It’s a difficult question, and it doesn’t have a simple answer.

Why do more women abort their unborn babies than make an adoption plan, especially when so many other women who want to have children are unable to? 

Today, families typically spend tens of thousands of dollars on infant adoptions and often wait two or three years to finally welcome a child into their home. Though exact data is difficult to find, numbers suggest that there are up to 36 couples waiting for every one baby placed for adoption in the U.S. Even families who seek to adopt older children or children with special needs often struggle with adoption expenses and long waits.

At the same time as these families wait and struggle, abortions destroy about 1.1 million unborn babies’ lives every year in the U.S. Unfortunately, our modern society’s first solution for women facing an unplanned or difficult pregnancy often is abortion.

Writing for The Federalist, Paula Rinehart reflected on the troubling situation:

 You have to wonder what went through the minds of thousands of families waiting to adopt a baby as they listened to Illyse Hogue brag about her decision to have an abortion in graduate school. It just wasn’t a convenient time to be a mother, she explained, as the Democratic National Convention cheered. 
 Nearly two million infertile couples in the United States are actively trying to adopt a child. Each of those hopeful couples would give their right arm for the privilege of parenting children—like Hogue’s—whose lives are being ended prematurely by a scalpel or a pill. 
 Since the dawn of time there have been pregnant women who could not parent the child in their wombs, and there have been infertile couples longing for a family. Never has it been harder to bring those two parties together—birth mother and adoptive parents. The basic problem is the growing scarcity of babies due to culture of abortion.

Adoption is not an easy decision for birth mothers, and the abortion industry knows it. Both abortion and adoption can lead to intense grief, guilt and stress for biological mothers because of the loss of their child. Pregnancy centers report that few women choose to make adoption plans for their babies. Most only consider abortion and parenting because of the fear and pain of “giving up” their child.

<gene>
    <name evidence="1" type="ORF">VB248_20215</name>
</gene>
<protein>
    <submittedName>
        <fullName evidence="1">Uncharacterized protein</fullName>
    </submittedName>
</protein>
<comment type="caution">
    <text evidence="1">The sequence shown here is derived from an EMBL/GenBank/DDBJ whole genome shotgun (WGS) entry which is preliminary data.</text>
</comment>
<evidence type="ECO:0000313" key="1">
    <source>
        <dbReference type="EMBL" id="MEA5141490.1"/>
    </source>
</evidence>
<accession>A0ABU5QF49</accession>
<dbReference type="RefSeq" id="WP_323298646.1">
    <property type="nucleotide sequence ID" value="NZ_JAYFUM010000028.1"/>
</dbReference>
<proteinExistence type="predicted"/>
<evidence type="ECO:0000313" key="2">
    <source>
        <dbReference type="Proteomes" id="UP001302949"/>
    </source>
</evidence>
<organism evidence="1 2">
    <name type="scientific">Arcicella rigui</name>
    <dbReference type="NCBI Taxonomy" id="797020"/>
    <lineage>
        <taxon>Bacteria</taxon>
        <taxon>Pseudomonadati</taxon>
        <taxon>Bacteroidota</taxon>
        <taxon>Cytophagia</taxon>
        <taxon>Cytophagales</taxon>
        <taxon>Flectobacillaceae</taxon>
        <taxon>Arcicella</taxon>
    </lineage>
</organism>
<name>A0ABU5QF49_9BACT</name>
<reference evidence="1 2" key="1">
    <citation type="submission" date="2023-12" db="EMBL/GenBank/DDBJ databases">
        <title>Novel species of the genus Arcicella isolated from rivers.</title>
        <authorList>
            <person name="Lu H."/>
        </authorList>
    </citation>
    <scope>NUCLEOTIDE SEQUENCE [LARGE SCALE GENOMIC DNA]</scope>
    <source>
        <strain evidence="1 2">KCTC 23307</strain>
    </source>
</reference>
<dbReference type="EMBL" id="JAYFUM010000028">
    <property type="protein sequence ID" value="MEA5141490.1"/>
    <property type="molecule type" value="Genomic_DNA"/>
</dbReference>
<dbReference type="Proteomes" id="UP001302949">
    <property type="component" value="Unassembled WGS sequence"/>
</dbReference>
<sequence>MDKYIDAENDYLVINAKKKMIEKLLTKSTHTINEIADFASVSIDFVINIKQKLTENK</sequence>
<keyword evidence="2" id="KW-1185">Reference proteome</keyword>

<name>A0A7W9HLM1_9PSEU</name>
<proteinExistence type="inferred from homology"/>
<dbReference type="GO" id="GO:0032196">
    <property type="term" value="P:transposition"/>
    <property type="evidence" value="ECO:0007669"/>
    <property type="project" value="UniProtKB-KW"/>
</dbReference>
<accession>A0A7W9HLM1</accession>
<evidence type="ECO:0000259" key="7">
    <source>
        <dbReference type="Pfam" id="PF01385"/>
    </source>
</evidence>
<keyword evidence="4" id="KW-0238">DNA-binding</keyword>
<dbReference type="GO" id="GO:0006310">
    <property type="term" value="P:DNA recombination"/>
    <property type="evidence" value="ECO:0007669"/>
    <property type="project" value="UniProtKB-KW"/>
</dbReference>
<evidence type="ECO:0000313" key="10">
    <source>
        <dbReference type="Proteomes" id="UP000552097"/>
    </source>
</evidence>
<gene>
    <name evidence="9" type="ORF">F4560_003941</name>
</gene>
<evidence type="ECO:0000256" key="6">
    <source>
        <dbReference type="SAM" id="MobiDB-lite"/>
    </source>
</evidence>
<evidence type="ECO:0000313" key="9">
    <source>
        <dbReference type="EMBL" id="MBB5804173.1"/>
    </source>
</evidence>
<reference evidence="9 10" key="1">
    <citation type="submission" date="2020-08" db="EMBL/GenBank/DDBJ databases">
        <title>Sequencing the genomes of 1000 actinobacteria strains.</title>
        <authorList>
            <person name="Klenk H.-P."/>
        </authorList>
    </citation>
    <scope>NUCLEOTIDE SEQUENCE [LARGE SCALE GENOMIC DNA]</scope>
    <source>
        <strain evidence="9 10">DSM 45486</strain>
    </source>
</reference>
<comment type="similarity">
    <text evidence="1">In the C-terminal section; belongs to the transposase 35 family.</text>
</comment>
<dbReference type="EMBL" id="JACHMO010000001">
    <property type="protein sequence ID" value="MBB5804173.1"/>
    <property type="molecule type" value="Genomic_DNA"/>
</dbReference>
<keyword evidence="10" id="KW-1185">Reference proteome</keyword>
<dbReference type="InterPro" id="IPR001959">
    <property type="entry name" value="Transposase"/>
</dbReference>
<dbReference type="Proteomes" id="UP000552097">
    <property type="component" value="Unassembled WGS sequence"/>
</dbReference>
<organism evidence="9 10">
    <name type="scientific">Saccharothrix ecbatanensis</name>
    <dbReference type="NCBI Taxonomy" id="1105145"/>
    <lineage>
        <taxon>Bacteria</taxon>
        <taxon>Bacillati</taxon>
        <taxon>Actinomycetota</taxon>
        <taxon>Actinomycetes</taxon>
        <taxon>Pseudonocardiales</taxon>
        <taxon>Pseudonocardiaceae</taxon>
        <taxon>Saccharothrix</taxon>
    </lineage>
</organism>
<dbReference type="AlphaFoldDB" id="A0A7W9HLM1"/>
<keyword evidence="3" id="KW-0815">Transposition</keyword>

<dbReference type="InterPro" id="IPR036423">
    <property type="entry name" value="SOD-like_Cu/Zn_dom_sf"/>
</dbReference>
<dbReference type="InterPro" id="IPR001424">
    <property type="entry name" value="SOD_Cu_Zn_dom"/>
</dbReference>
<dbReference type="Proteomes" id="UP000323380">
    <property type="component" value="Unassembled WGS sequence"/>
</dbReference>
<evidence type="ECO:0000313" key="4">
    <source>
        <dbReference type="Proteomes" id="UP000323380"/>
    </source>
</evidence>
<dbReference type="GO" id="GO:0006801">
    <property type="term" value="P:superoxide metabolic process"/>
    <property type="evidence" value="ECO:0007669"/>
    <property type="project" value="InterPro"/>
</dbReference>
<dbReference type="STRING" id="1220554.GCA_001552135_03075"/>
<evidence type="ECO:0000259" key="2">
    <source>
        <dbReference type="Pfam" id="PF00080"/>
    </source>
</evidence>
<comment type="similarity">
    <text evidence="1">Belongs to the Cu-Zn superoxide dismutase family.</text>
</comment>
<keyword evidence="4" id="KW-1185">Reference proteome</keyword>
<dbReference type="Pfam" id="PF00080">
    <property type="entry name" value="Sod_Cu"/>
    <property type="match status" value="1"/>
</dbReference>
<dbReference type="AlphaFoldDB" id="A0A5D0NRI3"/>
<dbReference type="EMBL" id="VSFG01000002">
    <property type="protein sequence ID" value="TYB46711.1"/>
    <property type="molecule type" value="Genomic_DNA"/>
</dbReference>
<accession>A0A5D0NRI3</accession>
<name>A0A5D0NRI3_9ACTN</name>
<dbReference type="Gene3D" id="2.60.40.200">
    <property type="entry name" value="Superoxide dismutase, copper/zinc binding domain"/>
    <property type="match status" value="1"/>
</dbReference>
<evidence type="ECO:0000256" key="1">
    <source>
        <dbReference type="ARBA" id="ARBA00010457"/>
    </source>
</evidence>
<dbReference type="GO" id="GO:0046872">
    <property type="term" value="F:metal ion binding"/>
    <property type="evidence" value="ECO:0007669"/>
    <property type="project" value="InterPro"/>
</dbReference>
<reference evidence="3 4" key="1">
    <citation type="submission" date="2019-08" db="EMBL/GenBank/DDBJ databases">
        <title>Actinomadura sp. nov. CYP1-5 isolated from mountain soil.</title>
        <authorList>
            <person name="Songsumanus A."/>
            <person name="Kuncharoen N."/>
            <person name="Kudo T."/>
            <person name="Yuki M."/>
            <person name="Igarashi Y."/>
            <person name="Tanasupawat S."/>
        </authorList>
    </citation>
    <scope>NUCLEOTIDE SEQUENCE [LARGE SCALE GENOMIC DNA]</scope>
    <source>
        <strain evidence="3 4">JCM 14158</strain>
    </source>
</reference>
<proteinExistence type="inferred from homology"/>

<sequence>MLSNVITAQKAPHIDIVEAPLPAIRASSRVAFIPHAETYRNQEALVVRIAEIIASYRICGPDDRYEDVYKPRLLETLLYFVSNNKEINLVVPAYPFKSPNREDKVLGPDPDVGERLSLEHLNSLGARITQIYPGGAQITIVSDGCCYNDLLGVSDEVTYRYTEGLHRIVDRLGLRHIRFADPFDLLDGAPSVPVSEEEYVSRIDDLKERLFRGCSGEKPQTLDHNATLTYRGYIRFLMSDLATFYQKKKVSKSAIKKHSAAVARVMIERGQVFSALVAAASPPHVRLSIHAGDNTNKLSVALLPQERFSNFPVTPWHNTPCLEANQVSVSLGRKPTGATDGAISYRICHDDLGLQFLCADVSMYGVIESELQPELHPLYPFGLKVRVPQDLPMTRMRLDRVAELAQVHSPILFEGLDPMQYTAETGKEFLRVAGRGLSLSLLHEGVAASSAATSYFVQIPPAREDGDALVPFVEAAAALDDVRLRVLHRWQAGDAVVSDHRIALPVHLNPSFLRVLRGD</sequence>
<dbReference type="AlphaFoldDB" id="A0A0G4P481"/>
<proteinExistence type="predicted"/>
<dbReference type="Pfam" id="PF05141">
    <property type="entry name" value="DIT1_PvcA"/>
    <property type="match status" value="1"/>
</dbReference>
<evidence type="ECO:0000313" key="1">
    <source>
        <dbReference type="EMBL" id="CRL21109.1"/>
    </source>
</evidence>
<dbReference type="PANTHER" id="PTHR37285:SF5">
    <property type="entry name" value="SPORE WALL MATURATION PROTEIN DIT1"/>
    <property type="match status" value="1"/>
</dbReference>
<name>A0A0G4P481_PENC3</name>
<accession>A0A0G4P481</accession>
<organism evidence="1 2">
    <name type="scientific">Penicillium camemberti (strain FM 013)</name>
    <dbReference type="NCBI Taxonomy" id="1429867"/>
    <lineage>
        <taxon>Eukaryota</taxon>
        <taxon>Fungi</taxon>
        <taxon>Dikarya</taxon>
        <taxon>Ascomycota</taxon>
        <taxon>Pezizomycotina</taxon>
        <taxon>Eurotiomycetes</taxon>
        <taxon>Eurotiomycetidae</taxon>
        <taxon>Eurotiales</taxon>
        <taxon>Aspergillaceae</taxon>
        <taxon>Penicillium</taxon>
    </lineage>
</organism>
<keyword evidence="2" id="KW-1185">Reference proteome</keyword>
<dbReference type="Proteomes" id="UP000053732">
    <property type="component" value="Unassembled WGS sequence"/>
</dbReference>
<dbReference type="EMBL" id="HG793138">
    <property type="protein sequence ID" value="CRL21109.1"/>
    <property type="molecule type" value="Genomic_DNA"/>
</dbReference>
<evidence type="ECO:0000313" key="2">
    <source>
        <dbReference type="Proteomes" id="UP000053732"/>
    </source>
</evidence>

Abortion facilities play into these fears, though through the guise of offering “options counseling.” Abortion is what makes them money; adoption does not. So, women often are deceived into aborting their unborn babies, falling prey to the abortion industry’s claims that abortion will be easier and less painful than adoption – and often realizing too late that their unborn baby’s life is destroyed forever.

The abortion industry does not exist to empower women to make choices, as it claims. It exists to sell abortions. Planned Parenthood’s mission isn’t to help women choose when to become parents, as the name implies. If it was, the abortion giant would offer infertility treatments, adoption assistance and parenting support just as often as it does abortion. Instead, it does more abortions than any other group in the United States. And now it’s pushing for more tax dollars – not for prenatal care or adoption assistance or infertility treatments – but for abortions.

Rinehart concluded:

 In this election season the Democratic National Committee is pushing the most radical abortion agenda ever, shamelessly touting abortion as a positive good. Although most insurances offer not a dime for fertility treatments, the DNC platform insists abortion should be free to the mother—the bill footed by non-consenting taxpayers.
It’s worth remembering that behind the mirage of no-consequences abortion stand thousands and thousands of families with aching, empty arms. Many couples and potential siblings go to sleep at night praying for one—just one—of those babies to take home and love.

None of the decisions surrounding parenting are easy, but neither is life. It’s time that the abortion industry is exposed for its true, profit-driven motives. It does not have the best interests of women or children at heart. It does not care that its business has a ripple effect of suffering, not just on the unborn babies and moms, but on infertile couples, grandparents and so many others. 

Adoption can be a difficult option for birth mothers, but it’s a loving one that brings hope and joy and love to children and families that abortion never could.